According to a company history, Wanamaker realized he needed something new to attract shoppers when the exposition closed, so he came up with the idea of changing The Grand Depot into "The New Kind of Store" - a department store that sold men's clothes, women's clothes and dry goods.
The store, which opened in 1877, was designed in the shape of a wheel, with a 90-foot circular counter in the center. The aisles radiated out 196 feet to all four corners of the store, marking off 129 sales counters arranged in concentric circles.
In 1911, Wanamaker expanded the store into the building that now stands across from City Hall, a veritable cathedral of merchandising, containing a vast court and the huge pipe organ that took 13 railroad cars to transport to Philadelphia.
Wanamaker never claimed to have invented the department store, but he was on the cutting edge of a trend. The retail giants of the day, Marshall Field in Chicago, Alexander T. Steward in New York, were discovering that the vast power of buying wholesale could cut costs to reduce retail prices.
Department stores brought Wanamaker huge profits and power. In 1889, he founded the First Penny Savings Bank to encourage thrift. The same year, President Benjamin Harrison named him postmaster general, a position he held for four years.
When he died in 1922, Wanamaker's estate was valued at $35 million. His city dwelling, a townhouse at 2032 Walnut St., was modeled after an English manor house. He owned a vast mansion called Lindenhurst in Cheltenham on York Road, below Washington Lane. He even had his own station built, Chelten Hills, below Jenkintown.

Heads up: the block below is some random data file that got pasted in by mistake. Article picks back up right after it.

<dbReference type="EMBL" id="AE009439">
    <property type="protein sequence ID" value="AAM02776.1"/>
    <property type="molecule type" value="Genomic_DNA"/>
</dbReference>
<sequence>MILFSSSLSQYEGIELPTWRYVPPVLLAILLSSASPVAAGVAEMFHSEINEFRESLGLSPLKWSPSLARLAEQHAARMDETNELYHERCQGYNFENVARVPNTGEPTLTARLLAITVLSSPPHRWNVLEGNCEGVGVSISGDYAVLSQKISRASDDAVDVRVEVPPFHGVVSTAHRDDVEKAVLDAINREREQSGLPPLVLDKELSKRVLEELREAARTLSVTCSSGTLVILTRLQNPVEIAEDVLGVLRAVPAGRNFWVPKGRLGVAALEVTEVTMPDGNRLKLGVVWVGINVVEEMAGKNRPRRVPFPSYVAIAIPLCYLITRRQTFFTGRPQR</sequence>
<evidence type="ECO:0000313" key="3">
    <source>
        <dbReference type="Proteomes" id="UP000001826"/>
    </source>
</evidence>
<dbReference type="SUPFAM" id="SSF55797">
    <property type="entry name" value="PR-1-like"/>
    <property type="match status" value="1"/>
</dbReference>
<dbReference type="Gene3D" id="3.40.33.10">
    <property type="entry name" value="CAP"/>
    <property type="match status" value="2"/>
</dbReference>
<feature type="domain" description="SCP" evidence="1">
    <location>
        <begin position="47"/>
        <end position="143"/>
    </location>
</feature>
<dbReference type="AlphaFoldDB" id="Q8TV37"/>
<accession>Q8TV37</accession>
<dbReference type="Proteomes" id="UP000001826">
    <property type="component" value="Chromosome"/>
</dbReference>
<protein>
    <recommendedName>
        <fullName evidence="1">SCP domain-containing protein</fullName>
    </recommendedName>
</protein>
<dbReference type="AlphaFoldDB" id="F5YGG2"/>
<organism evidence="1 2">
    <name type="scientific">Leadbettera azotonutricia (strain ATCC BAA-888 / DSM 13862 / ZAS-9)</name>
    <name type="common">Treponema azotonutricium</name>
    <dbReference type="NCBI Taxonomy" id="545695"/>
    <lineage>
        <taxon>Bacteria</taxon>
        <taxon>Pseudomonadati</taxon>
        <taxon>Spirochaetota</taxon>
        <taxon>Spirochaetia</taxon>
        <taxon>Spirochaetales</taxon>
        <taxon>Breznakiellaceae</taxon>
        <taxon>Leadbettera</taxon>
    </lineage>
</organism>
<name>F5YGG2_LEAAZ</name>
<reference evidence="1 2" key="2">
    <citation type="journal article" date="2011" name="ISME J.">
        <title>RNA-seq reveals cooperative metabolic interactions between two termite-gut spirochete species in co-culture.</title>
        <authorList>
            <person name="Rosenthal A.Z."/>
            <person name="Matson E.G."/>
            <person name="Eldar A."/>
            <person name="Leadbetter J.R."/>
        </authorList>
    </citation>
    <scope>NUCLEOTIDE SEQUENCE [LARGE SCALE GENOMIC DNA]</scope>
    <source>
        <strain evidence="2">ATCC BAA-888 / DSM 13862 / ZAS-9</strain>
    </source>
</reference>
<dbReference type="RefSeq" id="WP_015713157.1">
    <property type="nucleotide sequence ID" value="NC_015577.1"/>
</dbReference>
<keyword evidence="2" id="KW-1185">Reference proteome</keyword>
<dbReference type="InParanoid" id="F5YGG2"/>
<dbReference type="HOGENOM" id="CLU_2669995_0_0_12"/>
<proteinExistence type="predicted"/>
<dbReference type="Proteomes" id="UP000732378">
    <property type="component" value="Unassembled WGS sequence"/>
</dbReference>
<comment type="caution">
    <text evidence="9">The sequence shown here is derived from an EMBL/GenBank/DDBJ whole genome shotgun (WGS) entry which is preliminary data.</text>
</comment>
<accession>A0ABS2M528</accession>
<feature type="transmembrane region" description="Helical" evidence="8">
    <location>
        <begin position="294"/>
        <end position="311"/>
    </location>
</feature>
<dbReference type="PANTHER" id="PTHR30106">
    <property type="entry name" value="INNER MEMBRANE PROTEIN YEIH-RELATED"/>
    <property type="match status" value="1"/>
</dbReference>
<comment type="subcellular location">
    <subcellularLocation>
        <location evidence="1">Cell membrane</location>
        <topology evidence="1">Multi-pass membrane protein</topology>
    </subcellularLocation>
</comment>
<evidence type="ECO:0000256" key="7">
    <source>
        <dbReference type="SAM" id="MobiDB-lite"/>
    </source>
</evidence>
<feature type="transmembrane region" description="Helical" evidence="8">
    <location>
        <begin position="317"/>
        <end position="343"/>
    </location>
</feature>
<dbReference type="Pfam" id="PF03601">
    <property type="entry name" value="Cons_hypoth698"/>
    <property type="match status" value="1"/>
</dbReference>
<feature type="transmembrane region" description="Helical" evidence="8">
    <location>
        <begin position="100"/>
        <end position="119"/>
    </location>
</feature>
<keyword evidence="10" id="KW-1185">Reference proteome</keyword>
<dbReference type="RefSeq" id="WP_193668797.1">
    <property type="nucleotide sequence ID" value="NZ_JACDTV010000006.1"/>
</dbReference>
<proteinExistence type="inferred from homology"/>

After the founder's death, Wanamakers continued to thrive. Its men's store grew to the extent that it expanded next door into the 27-story Lincoln-Liberty building at Broad and Chestnut Streets that Wanamaker opened in 1932. The building was sold to Philadelphia National Bank in 1952 and now carries the PNB initials on its crown.
At its peak, Wanamakers had 16 outlets, including one in Westchester County, N.Y.
But the chain gradually lost its dominant place in the Philadelphia retail market to upscale stores such as Bloomingdale's and Macy's. In 1978, a trust owned by the descendants of Wanamaker sold the stores, then shabby and neglected, to a retail conglomerate, Carter Hawley Hale Stores, of Los Angeles. Carter Hawley spent about $80 million refurbishing the stores.
In 1986, Carter Hawley sold the 15 remaining Wanamakers stores to an investment company headed by Detroit real estate magnate A. Alfred Taubman. Taubman had purchased the Washington department-store chain Woodward & Lothrop two years before.
Laden with debt and hampered by disappointing sales, Woodward & Lothrop floundered and went into bankruptcy.
The spirit of John Wanamaker could no longer save the stores. Says one of Wanamaker's maxims: "A little more effort on the part of everybody to make the times better, and better times will surely come along."
Not this time.